Sustainable Energy in Orlando Healthcare: Lowering Emissions and Costs

by Teresa Rainey, Veronique Pryor

September 13, 2022

Nemours Hospital

In 2019, the city of Orlando committed to becoming 100% reliant on clean and renewable energy sources such as solar and wind power by 2050. Aligning with this mission, the Orlando office of EYP a Page Company (Page/EYP), strives to create innovative clean energy methods for all its clients while highlighting the critical role healthcare facilities play in this initiative.

As healthcare facilities are continuously operating, their energy usage can be high with 61-79% of their total energy allocated to lighting, heating, and hot water. With effective energy-saving methods, hospitals can redistribute these costs to essential medical operations – investing in clinicians, innovations, and technology—boosting their overall impact without adversely affecting a building’s functionality.

Page/EYP strives to “Go Beyond Sustainability,” providing institutions with advanced solutions to modernize their establishment while maintaining low carbon emissions and high energy savings. For example, Page/EYP’s design of Nemours Children’s Hospital in Orlando implemented a sustainable environment based on green approaches – including recycling 90% of its construction waste.

The team integrated interior spaces flooded with natural daylight, prioritized landscaping early in design processes, and implemented sun screening. Daylighting systems garner natural light and automatically adjust electric lighting, saving up to 75% of the energy used for lighting. Meanwhile, sun screening methods block the sun to keep the building cool year-round, reducing cooling costs by 22%.

SBS0093_01_N54_web.jpgWhile Nemours Children’s Hospital and Page/EYP collaborated to prioritize sustainable methods in the facility's design and construction, existing healthcare facilities can also integrate energy reduction solutions. For example, at Children’s Hospital New Orleans (CHNOLA), Page/EYP developed a clear and rigorous 34-phase plan to modernize the hospital while it remained in continuous operation. The approach required innovative scheduling, a heightened focus on safety, progressive wayfinding, and extensive communication with the hospital, contractor, and community.

The team built a new building near the existing facility, replacing inefficient structures and introducing energy recovery systems. When this new facility was completed, the team connected the modernized equipment to the old, eventually transferring all operations to the new systems. Page/EYP’s seven-year modernization and expansion project brought CHNOLA’s energy usage 22% below the American Institute of Architects (AIA) 2030 Commitment baseline – an actionable climate strategy that gives a set of standards and goals for reaching net zero emissions in commercial buildings by 2030.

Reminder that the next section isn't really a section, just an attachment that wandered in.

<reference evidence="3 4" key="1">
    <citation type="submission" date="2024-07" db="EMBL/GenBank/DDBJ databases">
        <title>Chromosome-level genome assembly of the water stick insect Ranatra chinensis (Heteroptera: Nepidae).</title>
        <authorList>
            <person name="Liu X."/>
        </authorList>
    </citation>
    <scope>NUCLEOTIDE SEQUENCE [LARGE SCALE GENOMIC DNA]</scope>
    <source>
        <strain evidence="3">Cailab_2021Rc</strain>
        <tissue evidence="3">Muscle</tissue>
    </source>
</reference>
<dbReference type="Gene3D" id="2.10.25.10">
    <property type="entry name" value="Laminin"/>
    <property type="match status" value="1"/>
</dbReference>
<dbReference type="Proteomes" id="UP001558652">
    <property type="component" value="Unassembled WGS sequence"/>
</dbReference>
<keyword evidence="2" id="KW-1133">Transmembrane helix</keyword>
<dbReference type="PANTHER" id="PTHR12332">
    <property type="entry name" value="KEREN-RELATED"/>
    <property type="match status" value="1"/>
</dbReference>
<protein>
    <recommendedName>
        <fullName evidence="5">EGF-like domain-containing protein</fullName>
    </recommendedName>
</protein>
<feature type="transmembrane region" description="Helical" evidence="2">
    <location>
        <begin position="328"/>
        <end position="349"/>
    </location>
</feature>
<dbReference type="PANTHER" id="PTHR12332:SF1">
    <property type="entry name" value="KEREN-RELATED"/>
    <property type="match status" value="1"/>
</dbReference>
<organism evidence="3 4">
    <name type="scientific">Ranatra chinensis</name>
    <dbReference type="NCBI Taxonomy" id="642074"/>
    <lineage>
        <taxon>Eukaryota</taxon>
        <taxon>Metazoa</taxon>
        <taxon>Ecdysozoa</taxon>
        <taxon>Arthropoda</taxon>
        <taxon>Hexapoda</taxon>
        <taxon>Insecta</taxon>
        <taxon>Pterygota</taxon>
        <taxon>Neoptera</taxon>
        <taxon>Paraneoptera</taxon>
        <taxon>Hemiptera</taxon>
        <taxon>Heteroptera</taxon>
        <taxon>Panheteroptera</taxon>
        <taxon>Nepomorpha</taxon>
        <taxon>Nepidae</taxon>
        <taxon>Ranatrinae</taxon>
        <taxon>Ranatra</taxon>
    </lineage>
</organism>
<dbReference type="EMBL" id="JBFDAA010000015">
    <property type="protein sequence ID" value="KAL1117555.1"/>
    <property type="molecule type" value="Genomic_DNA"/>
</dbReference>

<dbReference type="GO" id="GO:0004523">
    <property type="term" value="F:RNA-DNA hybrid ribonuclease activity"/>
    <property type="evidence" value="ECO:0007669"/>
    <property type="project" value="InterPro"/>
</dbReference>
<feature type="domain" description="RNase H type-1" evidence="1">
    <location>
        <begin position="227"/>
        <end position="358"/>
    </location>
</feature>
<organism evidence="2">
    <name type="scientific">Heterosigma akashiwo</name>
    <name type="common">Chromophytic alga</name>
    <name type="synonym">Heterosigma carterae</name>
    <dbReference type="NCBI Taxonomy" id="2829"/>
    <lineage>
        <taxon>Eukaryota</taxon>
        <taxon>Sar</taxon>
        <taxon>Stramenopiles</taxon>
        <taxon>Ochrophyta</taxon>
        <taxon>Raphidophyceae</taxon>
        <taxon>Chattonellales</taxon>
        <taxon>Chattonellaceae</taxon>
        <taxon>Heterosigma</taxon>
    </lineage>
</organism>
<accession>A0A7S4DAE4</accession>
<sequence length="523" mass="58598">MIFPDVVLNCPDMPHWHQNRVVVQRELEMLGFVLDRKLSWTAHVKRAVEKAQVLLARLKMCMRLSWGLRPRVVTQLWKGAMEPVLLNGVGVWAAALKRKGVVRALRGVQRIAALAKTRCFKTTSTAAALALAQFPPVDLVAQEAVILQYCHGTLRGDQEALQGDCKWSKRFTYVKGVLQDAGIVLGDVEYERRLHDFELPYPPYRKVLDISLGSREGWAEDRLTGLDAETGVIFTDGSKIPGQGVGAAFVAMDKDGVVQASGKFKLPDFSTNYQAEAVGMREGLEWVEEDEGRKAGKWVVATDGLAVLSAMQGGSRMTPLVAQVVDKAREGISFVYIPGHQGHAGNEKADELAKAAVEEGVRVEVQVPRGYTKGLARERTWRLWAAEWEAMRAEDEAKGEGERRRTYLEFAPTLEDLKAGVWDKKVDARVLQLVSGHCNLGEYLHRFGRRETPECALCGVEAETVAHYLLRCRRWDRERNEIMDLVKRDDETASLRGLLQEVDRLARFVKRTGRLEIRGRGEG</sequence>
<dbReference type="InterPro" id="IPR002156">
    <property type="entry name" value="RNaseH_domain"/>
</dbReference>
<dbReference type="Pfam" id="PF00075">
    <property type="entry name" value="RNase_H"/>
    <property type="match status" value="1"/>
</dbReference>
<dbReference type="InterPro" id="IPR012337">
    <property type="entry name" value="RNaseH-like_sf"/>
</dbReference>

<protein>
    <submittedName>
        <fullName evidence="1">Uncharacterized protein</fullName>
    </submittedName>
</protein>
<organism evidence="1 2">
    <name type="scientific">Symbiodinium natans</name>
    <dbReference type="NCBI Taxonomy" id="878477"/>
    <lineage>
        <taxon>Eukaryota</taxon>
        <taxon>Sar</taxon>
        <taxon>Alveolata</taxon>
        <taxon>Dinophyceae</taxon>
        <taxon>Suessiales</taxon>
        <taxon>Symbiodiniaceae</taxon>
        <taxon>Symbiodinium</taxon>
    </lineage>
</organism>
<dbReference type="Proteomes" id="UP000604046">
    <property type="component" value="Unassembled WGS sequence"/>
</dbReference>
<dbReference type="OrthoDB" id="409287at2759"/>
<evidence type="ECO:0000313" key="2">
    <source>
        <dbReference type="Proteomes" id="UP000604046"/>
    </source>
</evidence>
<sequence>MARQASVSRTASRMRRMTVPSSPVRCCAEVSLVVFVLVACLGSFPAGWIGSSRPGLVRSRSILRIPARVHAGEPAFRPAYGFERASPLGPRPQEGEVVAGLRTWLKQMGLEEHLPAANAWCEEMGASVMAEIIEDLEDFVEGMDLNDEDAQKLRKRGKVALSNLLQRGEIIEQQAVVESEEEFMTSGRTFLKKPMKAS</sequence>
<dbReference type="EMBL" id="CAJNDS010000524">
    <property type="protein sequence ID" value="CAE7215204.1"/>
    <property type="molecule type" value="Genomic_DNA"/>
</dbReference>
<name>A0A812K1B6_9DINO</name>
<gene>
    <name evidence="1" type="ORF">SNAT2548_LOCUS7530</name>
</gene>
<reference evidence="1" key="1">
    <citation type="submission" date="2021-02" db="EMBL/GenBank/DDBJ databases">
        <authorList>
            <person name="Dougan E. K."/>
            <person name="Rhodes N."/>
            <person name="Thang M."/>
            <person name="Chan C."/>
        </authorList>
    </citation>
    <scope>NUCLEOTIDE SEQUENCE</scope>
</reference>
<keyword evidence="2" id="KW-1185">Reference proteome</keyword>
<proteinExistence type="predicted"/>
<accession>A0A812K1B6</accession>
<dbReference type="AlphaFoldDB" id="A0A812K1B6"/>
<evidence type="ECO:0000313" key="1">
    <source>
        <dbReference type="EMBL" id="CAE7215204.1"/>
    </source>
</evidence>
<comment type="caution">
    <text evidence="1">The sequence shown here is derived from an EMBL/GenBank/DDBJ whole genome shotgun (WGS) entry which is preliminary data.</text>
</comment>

Additional energy-reduction methods for existing facilities include smart lighting and innovative heating, ventilation, and air conditioning (HVAC) systems. Smart lighting is designed for energy efficiency and may include dimmers or automated controls. In a healthcare facility, smart lighting may look like a motion detector in nurse stations or a dimming option in patient rooms. Pairing dimmers with LED lamps reduce energy at a 1:1 ratio, so if the brightness is dulled by 50%, then 50% less energy is used.

Page/EYP helped Orlando Health Jewett Orthopedic Institute achieve 29% energy savings over the ASHRAE 90.1-2013 baseline model. The building includes high-performance design elements such as glazing, sun screening, and utility programming, bringing energy usage 59% below the AIA 2030 Commitment baseline.

In existing facilities, design and construction teams must implement sustainable upgrades without interrupting the day-to-day activities of the hospital. Page/EYP can use strategies to determine portions of the building that are most suitable for reduced energy sources, helping facilities incrementally transition toward renewable sources. This method includes analyzing the energy profile of the building and performance zoning, which uses goal-oriented criteria to determine project opportunities.

These strategies help reduce energy costs, allowing for a more economical solution while setting healthcare facilities on the path toward clean and reliable energy sources. As Orlando looks toward a cleaner future, Page/EYP gears up to provide groundbreaking sustainable solutions.

Teresa Rainey

Director of Engineering

Veronique Pryor

Senior Project Director